In which we move into a haunted house at midnight to read a will… what could go wrong?
I’m a sucker for black and white horror films, especially those from the 1920s and 1930s. There are a couple of things I believe explain my fondness for them. Firstly, they’re not very scary and I’m hopeless with scares – I’m too drawn in by film, too tense. The only modern(ish) horror film I truly love is The Thing. I don’t like gore, torture, jump scares or even the idea of being scared. On the flip side of this, I love learning about horror films. I’m a huge fan of Dead Meat, a YouTube channel all about horror films (most of which I’ve never seen).
Secondly, I love the way the older films are shot and designed. Bride of Frankenstein might be my favourite film (depends which day you ask me) thanks to its gothic look, creepy performances and comic tone.
Much of those attributes apply to The Cat and the Canary too, the story is a classic haunted house tale, but the fun comes from the oddball characters, each one an easy suspect for the audience when the bodies begin to drop.
Adapted from a 1925 stage play, the film follows one night in an old mansion where a loosely connected group of characters assemble to hear the reading of Cyrus West’s will. With his family declaring him mad, Cyrus had a little fun with his last wishes. It was to be read at midnight 20 years after his death and the beneficiary has to be proven sane to inherit, otherwise his fortune goes to a mysterious second heir.
Annabelle West, Cyrus’s niece, is revealed as the primary heir but with the group locked in the house overnight and the others aware of the second will she must try to survive and stay sane until the morning to retain her newfound riches.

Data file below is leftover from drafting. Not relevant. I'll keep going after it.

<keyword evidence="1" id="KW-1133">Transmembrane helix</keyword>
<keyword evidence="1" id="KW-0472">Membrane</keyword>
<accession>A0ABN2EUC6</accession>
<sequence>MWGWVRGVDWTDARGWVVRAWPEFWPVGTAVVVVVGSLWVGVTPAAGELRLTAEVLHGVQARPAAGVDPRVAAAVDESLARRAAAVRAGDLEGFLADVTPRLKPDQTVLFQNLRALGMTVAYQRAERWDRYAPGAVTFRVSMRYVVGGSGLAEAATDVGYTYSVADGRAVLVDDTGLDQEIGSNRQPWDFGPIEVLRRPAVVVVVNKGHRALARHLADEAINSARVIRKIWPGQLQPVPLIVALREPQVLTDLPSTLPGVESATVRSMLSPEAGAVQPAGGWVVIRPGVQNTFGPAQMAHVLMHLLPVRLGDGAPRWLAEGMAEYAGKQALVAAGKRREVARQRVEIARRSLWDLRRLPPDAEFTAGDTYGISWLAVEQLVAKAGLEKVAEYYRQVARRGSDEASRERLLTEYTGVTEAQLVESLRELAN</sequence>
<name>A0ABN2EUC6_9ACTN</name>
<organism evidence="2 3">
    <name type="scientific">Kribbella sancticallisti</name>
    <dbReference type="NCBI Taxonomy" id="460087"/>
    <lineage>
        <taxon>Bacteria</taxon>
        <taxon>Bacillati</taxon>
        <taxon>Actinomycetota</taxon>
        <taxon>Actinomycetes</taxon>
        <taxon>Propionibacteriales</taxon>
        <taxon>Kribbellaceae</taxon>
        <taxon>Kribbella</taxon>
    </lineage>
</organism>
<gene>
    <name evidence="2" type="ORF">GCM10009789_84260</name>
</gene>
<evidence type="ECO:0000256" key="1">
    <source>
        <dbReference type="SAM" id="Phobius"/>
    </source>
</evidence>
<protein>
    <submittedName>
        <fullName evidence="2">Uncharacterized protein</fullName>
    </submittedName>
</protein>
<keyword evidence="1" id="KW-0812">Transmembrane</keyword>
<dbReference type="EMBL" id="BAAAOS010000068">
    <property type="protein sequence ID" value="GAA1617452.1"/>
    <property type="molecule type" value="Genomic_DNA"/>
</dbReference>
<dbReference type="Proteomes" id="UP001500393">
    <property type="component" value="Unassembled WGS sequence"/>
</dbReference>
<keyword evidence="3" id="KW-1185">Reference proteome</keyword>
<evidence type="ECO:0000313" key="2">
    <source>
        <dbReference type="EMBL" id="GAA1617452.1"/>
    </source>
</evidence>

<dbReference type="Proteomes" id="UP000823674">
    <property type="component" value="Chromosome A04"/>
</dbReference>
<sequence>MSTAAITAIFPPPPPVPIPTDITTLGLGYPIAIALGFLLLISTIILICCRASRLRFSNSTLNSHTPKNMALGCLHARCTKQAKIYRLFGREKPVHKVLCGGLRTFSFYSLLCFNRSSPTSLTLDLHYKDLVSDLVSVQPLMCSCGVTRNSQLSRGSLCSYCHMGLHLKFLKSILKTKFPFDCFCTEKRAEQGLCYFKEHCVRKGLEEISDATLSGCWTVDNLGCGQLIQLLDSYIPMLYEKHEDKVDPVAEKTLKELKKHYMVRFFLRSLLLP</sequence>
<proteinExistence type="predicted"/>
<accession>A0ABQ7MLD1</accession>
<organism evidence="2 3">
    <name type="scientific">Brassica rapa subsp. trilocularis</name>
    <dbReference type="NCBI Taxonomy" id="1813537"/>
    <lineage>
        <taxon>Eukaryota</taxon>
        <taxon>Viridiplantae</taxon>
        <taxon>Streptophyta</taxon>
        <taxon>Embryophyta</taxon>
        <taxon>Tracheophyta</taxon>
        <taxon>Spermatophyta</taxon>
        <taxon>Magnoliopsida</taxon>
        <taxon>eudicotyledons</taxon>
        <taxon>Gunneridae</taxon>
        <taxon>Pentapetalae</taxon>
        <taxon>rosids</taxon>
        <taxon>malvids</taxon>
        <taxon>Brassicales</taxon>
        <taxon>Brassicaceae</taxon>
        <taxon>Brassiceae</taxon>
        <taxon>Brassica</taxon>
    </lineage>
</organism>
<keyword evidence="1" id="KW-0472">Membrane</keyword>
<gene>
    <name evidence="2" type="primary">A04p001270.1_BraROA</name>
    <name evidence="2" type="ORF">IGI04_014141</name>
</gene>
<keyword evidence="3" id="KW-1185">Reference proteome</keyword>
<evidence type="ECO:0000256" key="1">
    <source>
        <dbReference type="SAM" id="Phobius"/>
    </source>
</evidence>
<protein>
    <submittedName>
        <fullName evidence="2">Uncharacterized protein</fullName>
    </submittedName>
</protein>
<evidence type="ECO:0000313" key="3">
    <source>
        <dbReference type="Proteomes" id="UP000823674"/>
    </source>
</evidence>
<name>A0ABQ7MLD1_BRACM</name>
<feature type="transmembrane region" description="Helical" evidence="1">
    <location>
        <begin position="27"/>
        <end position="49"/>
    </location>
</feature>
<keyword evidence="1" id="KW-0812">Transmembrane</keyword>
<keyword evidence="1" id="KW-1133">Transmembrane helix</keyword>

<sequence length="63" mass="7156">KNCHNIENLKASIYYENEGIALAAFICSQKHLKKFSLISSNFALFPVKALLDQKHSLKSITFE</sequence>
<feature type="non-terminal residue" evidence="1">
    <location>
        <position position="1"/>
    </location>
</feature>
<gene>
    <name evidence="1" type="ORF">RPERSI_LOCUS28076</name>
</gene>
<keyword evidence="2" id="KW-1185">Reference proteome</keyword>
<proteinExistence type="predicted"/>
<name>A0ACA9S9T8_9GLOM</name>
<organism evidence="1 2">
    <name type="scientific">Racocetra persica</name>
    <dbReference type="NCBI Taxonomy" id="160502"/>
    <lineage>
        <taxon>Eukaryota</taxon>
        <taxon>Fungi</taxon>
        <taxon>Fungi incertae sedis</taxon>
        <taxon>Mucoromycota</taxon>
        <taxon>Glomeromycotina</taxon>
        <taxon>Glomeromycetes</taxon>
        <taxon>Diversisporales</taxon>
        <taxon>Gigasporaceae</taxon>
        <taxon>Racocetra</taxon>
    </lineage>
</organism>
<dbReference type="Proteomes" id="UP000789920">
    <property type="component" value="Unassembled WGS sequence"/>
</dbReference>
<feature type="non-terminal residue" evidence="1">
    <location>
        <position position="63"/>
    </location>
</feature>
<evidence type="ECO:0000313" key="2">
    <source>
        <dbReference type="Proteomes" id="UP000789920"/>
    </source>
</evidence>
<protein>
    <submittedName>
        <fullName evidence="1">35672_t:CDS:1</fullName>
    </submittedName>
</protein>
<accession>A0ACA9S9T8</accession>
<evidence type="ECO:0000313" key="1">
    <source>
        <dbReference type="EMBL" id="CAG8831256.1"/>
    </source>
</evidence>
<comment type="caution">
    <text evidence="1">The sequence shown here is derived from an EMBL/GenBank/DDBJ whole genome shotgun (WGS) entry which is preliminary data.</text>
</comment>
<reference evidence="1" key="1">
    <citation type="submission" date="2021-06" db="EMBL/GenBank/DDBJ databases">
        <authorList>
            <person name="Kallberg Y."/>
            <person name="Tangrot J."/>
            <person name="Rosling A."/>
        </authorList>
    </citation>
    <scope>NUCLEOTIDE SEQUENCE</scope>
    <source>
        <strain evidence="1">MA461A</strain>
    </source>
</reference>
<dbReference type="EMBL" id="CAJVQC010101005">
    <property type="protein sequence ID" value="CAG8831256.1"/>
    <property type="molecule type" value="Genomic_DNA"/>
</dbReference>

Though is sounds like a slightly macabre episode of Scooby Doo (in fact there is one where Scooby inherits a fortune but must spend the night in a haunted house), the mix of gothic and expressionist design with genuinely funny characters make this a wonderful horror-comedy.
Each of the potential heirs/suspects plays their part in keeping the audience both amused and unsure of themselves. They’re all real enough to be believable but odd enough that any could be putting on a show for the others. At the centre, Annabelle West is well played by Laura La Plante, but given little to do other than scream, faint and generally be a victim.
The film became a key influence as Universal Studios developed their slate of horror films into the 1930s and hit their stride with the classic monsters soon after this. In fact, set designer Charles D Hall went on to work on two franchise-starters in Dracula and Frankenstein and Frankenstein director James Whale’s The Old Dark House in 1932 was a direct evolution of The Cat and the Canary.
There’s a lot to enjoy for fans of horror, comedy, horror-comedy and even comedy-horror with The Cat and the Canary. Though not a forgotten classic, it deserves a place alongside the more famous Universal horror films of the time. Gothic, suspenseful and all together kooky, it’s been the template for haunted house film for almost a hundred years.
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